In Macron’s speech, he specifically alluded to PESCO having European Commission funds for defence capacity, a European defence fund. As well as this, France is also interested in European intervention initiatives to which, like PESCO, Member States can contribute in order to improve EU defence. There is also talk of an exchange programme – or ‘Erasmus Militaire’ – to build a common strategic understanding among Europeans. Those are French initiatives; there are wider European initiatives. In addition, there are also NATO initiatives that involve leadership by individual European states, which Germany for example is very fond of. There is a great variety of ways that European actors can build greater defence capacities, both within the context of the EU using EU funding, or in other more ad hoc arrangements, or in the context of NATO arrangements.

Of course, this makes the situation very complicated, and some of the obstacles that arise concern institution building – are we, in Europe, making new entities, or are we aiming to achieve an outcome? One problem that any of these efforts can run into is that they all draw on individual Member States’ defence resources. Whose armed forces will have to be involved? But if we spend so much time wondering what we call things, and not enough time thinking about what needs to be done, and how best to do it in an outcome-orientated fashion, we risk wasting time and money on something that doesn’t move the needle on making Europe safer, and not solving the big range of risks that we have to address.

Nicoletta Pirozzi: Yes, I agree. In fact, as Kristine says, at the moment we have two different visions about the future of European defence, but also about the future of Europe. One vision is the Juncker way, and the other one is the Macron way, let’s say. The Juncker way is to see the European Union become really united towards a horizon of increased integration across 27 Member States, including in the field of defence. The idea of a European Defence Union is telling of this kind of vision of Europe. The Macron way is more about differentiation and flexibility within the EU, including regarding defence, aiming at enhanced cooperation among those Member States that are willing and capable of going forward.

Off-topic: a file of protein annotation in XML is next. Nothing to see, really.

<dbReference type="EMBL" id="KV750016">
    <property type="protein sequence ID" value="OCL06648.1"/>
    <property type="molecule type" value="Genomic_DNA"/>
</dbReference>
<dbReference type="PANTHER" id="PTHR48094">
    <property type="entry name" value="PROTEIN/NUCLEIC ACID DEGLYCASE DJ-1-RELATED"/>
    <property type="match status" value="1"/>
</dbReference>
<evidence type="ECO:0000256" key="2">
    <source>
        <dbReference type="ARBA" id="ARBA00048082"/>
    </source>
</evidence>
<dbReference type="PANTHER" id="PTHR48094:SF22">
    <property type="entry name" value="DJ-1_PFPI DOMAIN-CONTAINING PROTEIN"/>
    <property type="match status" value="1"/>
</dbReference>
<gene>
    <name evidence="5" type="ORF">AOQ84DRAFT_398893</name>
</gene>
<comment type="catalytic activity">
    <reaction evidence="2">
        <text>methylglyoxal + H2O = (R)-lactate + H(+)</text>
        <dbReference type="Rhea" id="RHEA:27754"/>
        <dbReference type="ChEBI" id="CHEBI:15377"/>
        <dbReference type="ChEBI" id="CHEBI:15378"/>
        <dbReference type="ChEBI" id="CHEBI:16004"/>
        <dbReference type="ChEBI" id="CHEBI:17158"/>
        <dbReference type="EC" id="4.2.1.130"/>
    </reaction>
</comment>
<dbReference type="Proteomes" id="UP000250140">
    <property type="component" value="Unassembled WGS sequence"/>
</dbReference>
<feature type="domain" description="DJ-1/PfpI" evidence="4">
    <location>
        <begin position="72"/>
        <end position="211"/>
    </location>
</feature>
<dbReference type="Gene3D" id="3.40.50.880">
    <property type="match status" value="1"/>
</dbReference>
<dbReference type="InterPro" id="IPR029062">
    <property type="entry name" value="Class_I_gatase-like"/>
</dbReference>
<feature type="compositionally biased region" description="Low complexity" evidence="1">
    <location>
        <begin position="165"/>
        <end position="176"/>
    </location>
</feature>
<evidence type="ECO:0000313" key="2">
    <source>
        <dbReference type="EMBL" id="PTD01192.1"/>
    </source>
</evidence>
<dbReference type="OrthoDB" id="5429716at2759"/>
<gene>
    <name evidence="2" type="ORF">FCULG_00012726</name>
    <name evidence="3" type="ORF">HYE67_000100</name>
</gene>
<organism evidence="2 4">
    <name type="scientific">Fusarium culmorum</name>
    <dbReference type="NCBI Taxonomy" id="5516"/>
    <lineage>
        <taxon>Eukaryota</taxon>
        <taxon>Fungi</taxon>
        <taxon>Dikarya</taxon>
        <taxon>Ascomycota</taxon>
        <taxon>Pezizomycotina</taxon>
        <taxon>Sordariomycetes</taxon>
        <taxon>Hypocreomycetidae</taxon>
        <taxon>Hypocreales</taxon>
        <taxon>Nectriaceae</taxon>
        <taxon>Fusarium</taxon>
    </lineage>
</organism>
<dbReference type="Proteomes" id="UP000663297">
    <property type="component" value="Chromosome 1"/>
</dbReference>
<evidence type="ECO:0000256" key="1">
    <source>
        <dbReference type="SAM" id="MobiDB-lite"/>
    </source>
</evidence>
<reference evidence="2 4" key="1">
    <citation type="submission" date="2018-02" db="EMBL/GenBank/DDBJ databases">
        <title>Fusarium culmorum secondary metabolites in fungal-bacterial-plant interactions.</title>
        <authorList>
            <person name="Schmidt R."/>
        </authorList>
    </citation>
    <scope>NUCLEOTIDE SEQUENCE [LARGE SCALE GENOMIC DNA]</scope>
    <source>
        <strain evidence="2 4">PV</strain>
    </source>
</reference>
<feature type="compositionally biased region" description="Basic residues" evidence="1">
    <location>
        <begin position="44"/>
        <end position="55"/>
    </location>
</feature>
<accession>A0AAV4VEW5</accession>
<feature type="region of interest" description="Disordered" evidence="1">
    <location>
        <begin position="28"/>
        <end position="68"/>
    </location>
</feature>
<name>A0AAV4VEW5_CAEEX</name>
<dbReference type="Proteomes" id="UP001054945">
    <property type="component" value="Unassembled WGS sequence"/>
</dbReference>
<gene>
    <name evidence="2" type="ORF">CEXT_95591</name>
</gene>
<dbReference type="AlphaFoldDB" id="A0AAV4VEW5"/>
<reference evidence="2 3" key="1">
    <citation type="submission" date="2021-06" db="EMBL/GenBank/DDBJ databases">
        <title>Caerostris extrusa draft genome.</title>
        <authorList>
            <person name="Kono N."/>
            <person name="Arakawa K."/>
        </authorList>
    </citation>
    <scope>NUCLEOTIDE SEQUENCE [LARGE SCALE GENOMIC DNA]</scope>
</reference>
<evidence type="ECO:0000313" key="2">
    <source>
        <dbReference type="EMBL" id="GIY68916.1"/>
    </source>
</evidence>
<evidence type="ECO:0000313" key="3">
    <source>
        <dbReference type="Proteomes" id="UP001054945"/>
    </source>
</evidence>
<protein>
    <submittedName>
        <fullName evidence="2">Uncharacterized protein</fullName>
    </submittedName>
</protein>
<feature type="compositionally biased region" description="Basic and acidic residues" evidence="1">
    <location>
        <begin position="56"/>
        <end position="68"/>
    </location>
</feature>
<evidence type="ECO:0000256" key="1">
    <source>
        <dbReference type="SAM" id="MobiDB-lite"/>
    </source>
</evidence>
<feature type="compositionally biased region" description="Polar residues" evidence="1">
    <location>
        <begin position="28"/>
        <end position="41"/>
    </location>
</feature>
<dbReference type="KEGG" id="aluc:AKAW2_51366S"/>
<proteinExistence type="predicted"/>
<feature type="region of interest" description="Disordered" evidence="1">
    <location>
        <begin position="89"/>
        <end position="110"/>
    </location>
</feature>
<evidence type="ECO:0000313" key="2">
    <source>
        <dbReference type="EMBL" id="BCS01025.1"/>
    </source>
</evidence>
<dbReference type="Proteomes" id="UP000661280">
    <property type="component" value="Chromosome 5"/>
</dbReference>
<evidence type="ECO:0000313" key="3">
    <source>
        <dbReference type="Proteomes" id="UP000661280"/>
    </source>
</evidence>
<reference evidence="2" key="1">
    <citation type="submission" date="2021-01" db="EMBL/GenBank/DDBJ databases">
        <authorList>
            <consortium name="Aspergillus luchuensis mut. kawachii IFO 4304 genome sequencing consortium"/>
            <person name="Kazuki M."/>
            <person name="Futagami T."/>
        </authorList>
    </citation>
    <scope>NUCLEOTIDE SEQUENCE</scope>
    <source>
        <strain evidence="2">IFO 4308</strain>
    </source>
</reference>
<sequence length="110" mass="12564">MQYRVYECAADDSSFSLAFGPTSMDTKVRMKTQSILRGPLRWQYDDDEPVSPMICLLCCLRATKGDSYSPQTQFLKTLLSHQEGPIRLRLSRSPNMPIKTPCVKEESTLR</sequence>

These are two options, which are of course very useful for the future of European defence because we need both. On one side, the role of the European Commission, and generally of the EU institutions, is crucial to guarantee that the projects undertaken by Member States in the field of defence align with European objectives and end goals, including the development of capabilities for the EU to work in a more effective way. On the other side, we need the commitment from those Member States that are more willing and able at this moment in time to take greater responsibility for the EU in the field of security and defence.

As I see it at the moment on the basis of the fragmented landscape we have in Europe and the increased fickleness we have experienced in the past few years when trying to find common agreement or have united positions on security threats, I think that the option of our more differentiated and flexible union is the most suitable one, and also the one that can achieve success in this particular field. The implementation in the next few months of the PESCO project, as useful as it is for the EU as a whole, will face a number of challenges which still need to be tackled, including its governance, coordination among the different initiatives taken at the national level, and coherence with the other EU projects and instruments. All these issues need to be clarified before we go ahead.

Exploring further how these scenarios can look in the future, what would the EU’s real place be, and how autonomous could it be, on a global level? For example, how would this kind of EU fit into the existing framework, such as NATO? Could it be a game-changer on a global level?

Nicoletta Pirozzi: It could be a game-changer because if this process goes in the right direction, we will have a more effective EU that is ready to take on responsibilities in terms of defence at both a regional and international level. Of course, the EU will not become completely independent from, first of all, its Member States, because in the end we are talking about an intergovernmental process, even if with a substantial role of the EU institutions, where the capabilities remain in the hands of the Member States. Also, in relation to other security actors, in particular the US in the framework of NATO, I see these as processes towards greater autonomy for the EU, but not independence.